## Background Information

Vectors have *magnitude* **AND** *position*.

Variables that just have a magnitude are called *scalar* quantities.

Vectors can be denoted by a little arrow over their variable names, or by being written in **boldface**.

## The Kinematics Variables

If we look at position as a function of time, the *change* in the position has a direction and magnitude, and thus can be considered a vector. This is called **displacement**.

x(t) = position as a function of time

**∆ x** = x_{f} - x_{i} = displacement. Units are the units of distance (m)

The change in the displacement with respect to time is a vector called **velocity**. The magnitude of the velocity is called **speed**.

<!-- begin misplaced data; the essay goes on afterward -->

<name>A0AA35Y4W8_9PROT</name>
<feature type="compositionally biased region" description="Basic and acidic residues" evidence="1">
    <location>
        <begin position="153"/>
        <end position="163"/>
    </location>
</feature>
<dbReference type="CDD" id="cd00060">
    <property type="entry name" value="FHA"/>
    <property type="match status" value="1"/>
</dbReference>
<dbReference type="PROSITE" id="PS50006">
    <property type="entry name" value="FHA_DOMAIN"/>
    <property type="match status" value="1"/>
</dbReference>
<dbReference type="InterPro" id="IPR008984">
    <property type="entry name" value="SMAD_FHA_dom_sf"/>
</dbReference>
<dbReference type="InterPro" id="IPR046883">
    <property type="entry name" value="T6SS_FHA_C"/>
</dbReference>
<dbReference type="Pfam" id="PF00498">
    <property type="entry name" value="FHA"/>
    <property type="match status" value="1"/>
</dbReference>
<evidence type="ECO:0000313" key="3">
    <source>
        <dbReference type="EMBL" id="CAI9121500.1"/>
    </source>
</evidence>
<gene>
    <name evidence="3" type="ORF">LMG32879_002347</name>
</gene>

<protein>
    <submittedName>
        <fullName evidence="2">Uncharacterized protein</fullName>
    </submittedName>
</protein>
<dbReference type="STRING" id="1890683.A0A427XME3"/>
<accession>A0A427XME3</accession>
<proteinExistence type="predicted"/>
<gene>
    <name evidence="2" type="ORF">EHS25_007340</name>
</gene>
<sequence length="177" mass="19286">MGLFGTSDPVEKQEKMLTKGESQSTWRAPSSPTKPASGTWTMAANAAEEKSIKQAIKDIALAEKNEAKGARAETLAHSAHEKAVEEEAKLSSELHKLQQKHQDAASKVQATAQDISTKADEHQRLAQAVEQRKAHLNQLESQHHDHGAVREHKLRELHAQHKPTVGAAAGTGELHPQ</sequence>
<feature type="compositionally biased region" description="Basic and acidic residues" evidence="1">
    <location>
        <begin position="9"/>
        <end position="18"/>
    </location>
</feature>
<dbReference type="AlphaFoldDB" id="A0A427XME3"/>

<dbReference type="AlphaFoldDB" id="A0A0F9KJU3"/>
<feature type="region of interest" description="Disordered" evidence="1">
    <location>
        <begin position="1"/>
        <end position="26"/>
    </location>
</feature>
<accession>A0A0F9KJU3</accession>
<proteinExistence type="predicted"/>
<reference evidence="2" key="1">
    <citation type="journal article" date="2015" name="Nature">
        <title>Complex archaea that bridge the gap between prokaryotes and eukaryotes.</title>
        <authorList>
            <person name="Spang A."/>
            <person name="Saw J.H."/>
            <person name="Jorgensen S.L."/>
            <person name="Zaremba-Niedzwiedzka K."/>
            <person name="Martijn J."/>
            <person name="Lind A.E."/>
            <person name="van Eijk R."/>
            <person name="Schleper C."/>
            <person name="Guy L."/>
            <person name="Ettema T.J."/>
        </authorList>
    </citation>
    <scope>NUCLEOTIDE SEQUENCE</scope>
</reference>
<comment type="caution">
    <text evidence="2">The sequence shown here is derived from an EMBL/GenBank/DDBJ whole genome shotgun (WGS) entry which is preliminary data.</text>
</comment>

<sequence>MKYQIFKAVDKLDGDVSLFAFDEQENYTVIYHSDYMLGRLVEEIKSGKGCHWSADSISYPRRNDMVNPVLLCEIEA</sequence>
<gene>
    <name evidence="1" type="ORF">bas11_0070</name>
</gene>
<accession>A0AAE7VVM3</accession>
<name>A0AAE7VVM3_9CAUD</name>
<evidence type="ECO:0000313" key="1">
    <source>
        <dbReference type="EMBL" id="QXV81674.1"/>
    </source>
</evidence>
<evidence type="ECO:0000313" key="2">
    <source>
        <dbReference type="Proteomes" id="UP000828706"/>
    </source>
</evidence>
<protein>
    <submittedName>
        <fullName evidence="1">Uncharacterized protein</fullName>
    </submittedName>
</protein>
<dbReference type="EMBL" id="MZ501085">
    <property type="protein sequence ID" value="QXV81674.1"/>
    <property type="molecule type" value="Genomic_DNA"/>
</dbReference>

Units of velocity are units of speed (distance/time → m/s)

The change in the velocity with respect to time is a vector called **acceleration**.

Units of acceleration are (speed/time → m/s^{2})

## The kinematics equations

“Name” of equation | |||
---|---|---|---|

VAX | v_{f}^{2 =} |
v_{o}^{2} |
+ 2a ∆ x |

VAT | v_{f =} |
v_{o} |
+ at |

XAT | ∆ x = | v_{o}t |
+ ½ at^{2} |

**Things to note about the above equations:*

- The names help you memorize them. The first letter is the term on the left. The last two letters describe the second term. The first term is always a “v
_{o}” term. The units of the right-sided terms are always the same as the left-sided ones. - VAX is the only equation which doesn’t use time. Use it when you don’t know time.

Check out this page which goes through the derivation of these equations (note than on that webpage, they use the variable name “s” for displacement instead of **∆ x).**